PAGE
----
What a difference a day makes. Or, in this instance, 33 days.
That’s how long Crimson Tide head coach Nick Saban and Alabama were able to contain their ego (the former) and checkbook (the latter) before snatching the title of the highest-paid coach in college football away from Georgia’s Kirby Smart, who coached the third-ranked Bulldogs to a victory over Saban and the top-ranked Tide in the College Football Playoff National Championship in January.
As a reward for guiding the Bulldogs, who lost to Saban and Alabama in the championship game following the 2017 season, to a title, Georgia gave Smart a new 10-year contract in July with a 2022 salary of $10.25 million and an average value of $11.25 million. That was apparently too much for Saban and Alabama to take, and yesterday the school announced that the 70-year-old coach had been given an extension that expires in February 2030.
“Our family is very happy to agree to a contract extension with The University of Alabama,” Saban said in a statement Tuesday. “Terry [Saban’s wife] and I are very appreciative of the unmatched commitment the University has shown to this football program and our family over the last 15-plus years. This is our home, and we look forward to finishing our career at Alabama.”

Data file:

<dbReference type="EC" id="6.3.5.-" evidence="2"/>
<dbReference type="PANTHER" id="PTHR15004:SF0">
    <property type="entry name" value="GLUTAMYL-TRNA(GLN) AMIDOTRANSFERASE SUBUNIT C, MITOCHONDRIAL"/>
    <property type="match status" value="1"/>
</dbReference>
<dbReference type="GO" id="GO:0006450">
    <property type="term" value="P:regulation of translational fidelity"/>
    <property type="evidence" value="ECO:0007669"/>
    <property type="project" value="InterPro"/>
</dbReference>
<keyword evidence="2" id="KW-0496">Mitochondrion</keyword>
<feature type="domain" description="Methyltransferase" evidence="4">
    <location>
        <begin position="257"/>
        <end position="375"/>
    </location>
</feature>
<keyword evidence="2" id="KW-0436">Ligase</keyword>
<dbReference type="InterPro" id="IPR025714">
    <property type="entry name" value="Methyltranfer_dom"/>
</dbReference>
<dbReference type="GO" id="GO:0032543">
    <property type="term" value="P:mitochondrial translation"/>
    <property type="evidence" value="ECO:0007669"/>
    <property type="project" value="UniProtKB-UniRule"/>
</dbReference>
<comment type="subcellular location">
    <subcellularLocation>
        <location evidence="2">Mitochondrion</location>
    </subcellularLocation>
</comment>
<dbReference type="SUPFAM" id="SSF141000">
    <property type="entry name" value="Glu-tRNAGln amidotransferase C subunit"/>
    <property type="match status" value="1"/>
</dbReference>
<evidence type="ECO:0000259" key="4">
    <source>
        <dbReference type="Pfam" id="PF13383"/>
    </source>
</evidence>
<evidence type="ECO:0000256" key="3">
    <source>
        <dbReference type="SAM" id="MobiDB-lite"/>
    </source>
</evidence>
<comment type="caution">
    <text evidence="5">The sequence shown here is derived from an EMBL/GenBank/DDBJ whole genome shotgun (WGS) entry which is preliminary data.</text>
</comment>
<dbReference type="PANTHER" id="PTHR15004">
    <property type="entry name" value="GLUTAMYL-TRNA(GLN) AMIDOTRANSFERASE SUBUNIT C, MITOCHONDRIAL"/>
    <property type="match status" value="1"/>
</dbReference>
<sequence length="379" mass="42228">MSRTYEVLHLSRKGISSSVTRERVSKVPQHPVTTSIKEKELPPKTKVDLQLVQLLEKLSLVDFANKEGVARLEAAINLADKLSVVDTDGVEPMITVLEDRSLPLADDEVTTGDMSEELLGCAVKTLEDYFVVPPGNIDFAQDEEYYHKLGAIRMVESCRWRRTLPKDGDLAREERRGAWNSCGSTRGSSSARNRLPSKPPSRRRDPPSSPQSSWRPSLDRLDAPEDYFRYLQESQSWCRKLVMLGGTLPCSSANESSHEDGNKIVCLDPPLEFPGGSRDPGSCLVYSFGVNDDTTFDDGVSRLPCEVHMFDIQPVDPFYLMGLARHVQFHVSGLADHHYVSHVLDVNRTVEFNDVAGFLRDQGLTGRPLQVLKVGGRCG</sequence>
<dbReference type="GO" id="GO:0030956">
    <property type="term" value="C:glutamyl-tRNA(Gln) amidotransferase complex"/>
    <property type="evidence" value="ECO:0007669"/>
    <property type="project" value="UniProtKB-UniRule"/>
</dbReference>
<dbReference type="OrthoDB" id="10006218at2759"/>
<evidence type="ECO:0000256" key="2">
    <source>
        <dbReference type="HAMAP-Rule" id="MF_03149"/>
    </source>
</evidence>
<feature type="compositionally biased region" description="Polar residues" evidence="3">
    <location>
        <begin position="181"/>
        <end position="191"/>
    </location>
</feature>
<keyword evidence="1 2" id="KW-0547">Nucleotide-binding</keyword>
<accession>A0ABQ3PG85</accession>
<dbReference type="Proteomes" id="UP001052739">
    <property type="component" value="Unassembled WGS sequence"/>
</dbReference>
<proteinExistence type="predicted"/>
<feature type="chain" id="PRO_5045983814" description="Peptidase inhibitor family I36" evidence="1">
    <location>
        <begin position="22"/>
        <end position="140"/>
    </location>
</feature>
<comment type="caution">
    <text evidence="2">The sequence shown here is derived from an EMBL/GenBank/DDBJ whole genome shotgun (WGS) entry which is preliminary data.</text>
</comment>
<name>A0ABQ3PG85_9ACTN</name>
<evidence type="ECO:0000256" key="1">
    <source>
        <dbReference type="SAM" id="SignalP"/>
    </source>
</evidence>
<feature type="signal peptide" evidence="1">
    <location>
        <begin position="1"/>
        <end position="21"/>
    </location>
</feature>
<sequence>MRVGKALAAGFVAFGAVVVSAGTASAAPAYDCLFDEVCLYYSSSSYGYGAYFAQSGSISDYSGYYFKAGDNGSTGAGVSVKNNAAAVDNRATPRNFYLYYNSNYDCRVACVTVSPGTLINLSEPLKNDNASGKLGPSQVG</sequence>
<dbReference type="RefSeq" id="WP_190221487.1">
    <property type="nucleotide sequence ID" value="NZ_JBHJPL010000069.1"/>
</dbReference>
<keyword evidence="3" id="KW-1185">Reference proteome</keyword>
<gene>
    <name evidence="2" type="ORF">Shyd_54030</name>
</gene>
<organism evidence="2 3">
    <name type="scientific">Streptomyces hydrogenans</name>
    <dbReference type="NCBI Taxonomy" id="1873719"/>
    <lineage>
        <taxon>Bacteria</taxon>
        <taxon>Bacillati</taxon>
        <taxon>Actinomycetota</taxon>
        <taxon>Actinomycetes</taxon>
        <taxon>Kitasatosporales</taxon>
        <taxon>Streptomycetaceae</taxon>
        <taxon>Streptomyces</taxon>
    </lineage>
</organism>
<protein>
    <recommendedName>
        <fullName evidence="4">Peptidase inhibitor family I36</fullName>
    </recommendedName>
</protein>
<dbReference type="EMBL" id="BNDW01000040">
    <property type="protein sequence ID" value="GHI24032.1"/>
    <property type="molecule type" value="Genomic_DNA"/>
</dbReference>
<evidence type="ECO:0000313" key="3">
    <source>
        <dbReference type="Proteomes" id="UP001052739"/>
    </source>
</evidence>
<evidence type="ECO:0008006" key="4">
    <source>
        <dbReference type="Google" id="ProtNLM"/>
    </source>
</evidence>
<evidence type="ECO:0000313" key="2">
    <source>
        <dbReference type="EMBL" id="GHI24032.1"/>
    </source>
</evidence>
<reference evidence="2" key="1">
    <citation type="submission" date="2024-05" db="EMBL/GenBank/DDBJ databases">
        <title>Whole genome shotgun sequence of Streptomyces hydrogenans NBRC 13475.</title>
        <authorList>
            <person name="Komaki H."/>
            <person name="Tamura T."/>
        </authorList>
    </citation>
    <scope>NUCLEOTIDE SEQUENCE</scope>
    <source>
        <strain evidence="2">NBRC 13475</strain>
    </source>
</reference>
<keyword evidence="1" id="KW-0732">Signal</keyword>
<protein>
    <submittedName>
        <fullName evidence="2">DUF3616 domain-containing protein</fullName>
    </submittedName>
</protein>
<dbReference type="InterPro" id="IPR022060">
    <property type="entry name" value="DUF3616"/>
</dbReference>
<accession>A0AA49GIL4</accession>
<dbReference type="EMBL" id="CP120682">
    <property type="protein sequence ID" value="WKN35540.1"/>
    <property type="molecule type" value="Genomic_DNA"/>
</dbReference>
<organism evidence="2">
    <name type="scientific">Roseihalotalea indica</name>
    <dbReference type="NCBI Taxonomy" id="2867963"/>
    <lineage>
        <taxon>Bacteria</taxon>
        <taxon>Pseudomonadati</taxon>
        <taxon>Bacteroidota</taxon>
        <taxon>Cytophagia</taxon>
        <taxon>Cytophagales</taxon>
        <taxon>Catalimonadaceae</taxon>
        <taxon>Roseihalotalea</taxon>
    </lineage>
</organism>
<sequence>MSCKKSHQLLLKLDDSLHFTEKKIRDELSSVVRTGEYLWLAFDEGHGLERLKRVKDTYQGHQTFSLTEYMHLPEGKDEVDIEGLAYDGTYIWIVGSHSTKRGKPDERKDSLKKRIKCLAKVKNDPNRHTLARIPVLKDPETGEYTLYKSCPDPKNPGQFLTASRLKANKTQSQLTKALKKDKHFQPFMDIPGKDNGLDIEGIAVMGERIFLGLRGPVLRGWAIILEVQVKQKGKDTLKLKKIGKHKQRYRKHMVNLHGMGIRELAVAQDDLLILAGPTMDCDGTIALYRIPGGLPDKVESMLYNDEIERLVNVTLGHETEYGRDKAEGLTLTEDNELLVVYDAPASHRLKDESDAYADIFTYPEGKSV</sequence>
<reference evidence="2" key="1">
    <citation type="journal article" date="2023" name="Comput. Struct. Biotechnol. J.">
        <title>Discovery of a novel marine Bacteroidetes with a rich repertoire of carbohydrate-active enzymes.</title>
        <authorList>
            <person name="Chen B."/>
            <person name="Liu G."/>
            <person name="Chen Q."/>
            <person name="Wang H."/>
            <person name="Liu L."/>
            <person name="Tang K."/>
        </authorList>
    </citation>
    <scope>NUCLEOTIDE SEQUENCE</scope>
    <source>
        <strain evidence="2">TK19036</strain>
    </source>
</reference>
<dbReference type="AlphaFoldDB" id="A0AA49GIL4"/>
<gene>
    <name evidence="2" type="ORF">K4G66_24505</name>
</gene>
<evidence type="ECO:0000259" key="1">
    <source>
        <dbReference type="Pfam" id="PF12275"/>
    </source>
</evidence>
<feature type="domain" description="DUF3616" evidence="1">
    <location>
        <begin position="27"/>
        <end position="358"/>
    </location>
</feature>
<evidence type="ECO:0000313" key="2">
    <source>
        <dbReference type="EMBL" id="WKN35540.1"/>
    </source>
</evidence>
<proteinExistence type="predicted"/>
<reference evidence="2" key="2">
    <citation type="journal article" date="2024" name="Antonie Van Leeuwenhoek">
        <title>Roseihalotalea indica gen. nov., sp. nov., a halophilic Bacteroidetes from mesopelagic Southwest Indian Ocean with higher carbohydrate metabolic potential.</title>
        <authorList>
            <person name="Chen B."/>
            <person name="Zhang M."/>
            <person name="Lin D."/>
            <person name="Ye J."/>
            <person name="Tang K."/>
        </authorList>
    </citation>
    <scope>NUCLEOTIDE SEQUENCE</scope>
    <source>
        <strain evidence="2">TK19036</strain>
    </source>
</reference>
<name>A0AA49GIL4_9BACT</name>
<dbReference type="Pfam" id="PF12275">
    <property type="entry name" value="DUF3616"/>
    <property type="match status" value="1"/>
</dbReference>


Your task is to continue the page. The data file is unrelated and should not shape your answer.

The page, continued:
Saban was scheduled to make $9.9 million this year before the extension, and his new deal is worth $93.6 million, with an average yearly salary over the length of the contract of $11.7 million. The joke of it is, Saban just signed a new deal last summer that would have kept him with the team through the 2028 season, at which point he’ll be over 75 years old. That being the case, it’s pretty clear the extension was just to stroke Saban’s ego and make sure he still had the title of the highest-paid coach in college football.
“We are incredibly fortunate to have the best football coach in the nation and one of the greatest coaches of all time, regardless of sport, here at Alabama in Coach Saban,” Alabama Director of Athletics Greg Byrne, who also received an extension and raise on Tuesday that pays him an average of $1.7 million per year, said. “Not only have his teams been successful on the field, but they have also achieved greatly in the classroom and community. Beyond that, the impact he and Ms. Terry have had on The University, Tuscaloosa and the state of Alabama cannot be overlooked. They are special people, and we are very thankful to have them around for many years to come. We are so proud of this program and the championship culture Coach Saban has instilled throughout.”
Smart, who has one national title compared to Saban’s eight, still holds the lead over his rival in one area. According to AL.com, Smart gets 50 hours of access to a private plane, double Saban’s 25-hour allowance.
Tax dollars in Georgia and Alabama, hard at work.